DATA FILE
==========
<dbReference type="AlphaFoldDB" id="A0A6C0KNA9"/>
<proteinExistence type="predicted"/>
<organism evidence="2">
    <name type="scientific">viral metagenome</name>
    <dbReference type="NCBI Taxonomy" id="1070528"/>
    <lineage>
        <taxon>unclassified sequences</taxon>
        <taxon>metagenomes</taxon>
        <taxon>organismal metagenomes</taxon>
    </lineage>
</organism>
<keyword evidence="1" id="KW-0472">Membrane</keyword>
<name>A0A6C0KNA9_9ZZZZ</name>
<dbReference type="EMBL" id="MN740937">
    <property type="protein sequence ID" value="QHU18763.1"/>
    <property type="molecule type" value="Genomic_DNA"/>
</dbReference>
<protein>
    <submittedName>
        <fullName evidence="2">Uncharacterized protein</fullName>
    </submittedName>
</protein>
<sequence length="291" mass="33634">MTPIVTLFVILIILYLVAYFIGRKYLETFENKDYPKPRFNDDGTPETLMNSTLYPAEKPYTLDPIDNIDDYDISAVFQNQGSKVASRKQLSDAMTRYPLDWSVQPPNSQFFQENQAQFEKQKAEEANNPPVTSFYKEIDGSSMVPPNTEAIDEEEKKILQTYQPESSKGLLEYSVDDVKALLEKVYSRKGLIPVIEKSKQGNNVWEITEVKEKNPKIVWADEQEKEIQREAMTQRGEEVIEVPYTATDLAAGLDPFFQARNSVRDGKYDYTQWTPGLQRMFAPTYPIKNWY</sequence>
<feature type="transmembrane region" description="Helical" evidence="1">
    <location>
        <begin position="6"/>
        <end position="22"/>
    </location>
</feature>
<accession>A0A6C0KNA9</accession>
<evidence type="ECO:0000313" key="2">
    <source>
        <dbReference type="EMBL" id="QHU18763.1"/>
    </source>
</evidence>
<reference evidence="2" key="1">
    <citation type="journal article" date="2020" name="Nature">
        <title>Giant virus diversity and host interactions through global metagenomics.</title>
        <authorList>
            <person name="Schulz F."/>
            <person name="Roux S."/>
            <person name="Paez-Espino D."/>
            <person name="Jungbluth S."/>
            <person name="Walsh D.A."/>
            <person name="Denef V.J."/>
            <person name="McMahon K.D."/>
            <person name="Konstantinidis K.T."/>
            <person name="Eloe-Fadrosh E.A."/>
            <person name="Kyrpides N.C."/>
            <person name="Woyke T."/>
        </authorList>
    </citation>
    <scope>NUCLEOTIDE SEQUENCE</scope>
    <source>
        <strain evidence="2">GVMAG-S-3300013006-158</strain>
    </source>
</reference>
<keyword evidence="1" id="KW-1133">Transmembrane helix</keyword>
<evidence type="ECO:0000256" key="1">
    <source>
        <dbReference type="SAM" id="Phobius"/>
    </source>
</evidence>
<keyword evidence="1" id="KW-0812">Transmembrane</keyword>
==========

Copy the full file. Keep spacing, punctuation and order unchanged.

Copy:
<dbReference type="AlphaFoldDB" id="A0A6C0KNA9"/>
<proteinExistence type="predicted"/>
<organism evidence="2">
    <name type="scientific">viral metagenome</name>
    <dbReference type="NCBI Taxonomy" id="1070528"/>
    <lineage>
        <taxon>unclassified sequences</taxon>
        <taxon>metagenomes</taxon>
        <taxon>organismal metagenomes</taxon>
    </lineage>
</organism>
<keyword evidence="1" id="KW-0472">Membrane</keyword>
<name>A0A6C0KNA9_9ZZZZ</name>
<dbReference type="EMBL" id="MN740937">
    <property type="protein sequence ID" value="QHU18763.1"/>
    <property type="molecule type" value="Genomic_DNA"/>
</dbReference>
<protein>
    <submittedName>
        <fullName evidence="2">Uncharacterized protein</fullName>
    </submittedName>
</protein>
<sequence length="291" mass="33634">MTPIVTLFVILIILYLVAYFIGRKYLETFENKDYPKPRFNDDGTPETLMNSTLYPAEKPYTLDPIDNIDDYDISAVFQNQGSKVASRKQLSDAMTRYPLDWSVQPPNSQFFQENQAQFEKQKAEEANNPPVTSFYKEIDGSSMVPPNTEAIDEEEKKILQTYQPESSKGLLEYSVDDVKALLEKVYSRKGLIPVIEKSKQGNNVWEITEVKEKNPKIVWADEQEKEIQREAMTQRGEEVIEVPYTATDLAAGLDPFFQARNSVRDGKYDYTQWTPGLQRMFAPTYPIKNWY</sequence>
<feature type="transmembrane region" description="Helical" evidence="1">
    <location>
        <begin position="6"/>
        <end position="22"/>
    </location>
</feature>
<accession>A0A6C0KNA9</accession>
<evidence type="ECO:0000313" key="2">
    <source>
        <dbReference type="EMBL" id="QHU18763.1"/>
    </source>
</evidence>
<reference evidence="2" key="1">
    <citation type="journal article" date="2020" name="Nature">
        <title>Giant virus diversity and host interactions through global metagenomics.</title>
        <authorList>
            <person name="Schulz F."/>
            <person name="Roux S."/>
            <person name="Paez-Espino D."/>
            <person name="Jungbluth S."/>
            <person name="Walsh D.A."/>
            <person name="Denef V.J."/>
            <person name="McMahon K.D."/>
            <person name="Konstantinidis K.T."/>
            <person name="Eloe-Fadrosh E.A."/>
            <person name="Kyrpides N.C."/>
            <person name="Woyke T."/>
        </authorList>
    </citation>
    <scope>NUCLEOTIDE SEQUENCE</scope>
    <source>
        <strain evidence="2">GVMAG-S-3300013006-158</strain>
    </source>
</reference>
<keyword evidence="1" id="KW-1133">Transmembrane helix</keyword>
<evidence type="ECO:0000256" key="1">
    <source>
        <dbReference type="SAM" id="Phobius"/>
    </source>
</evidence>
<keyword evidence="1" id="KW-0812">Transmembrane</keyword>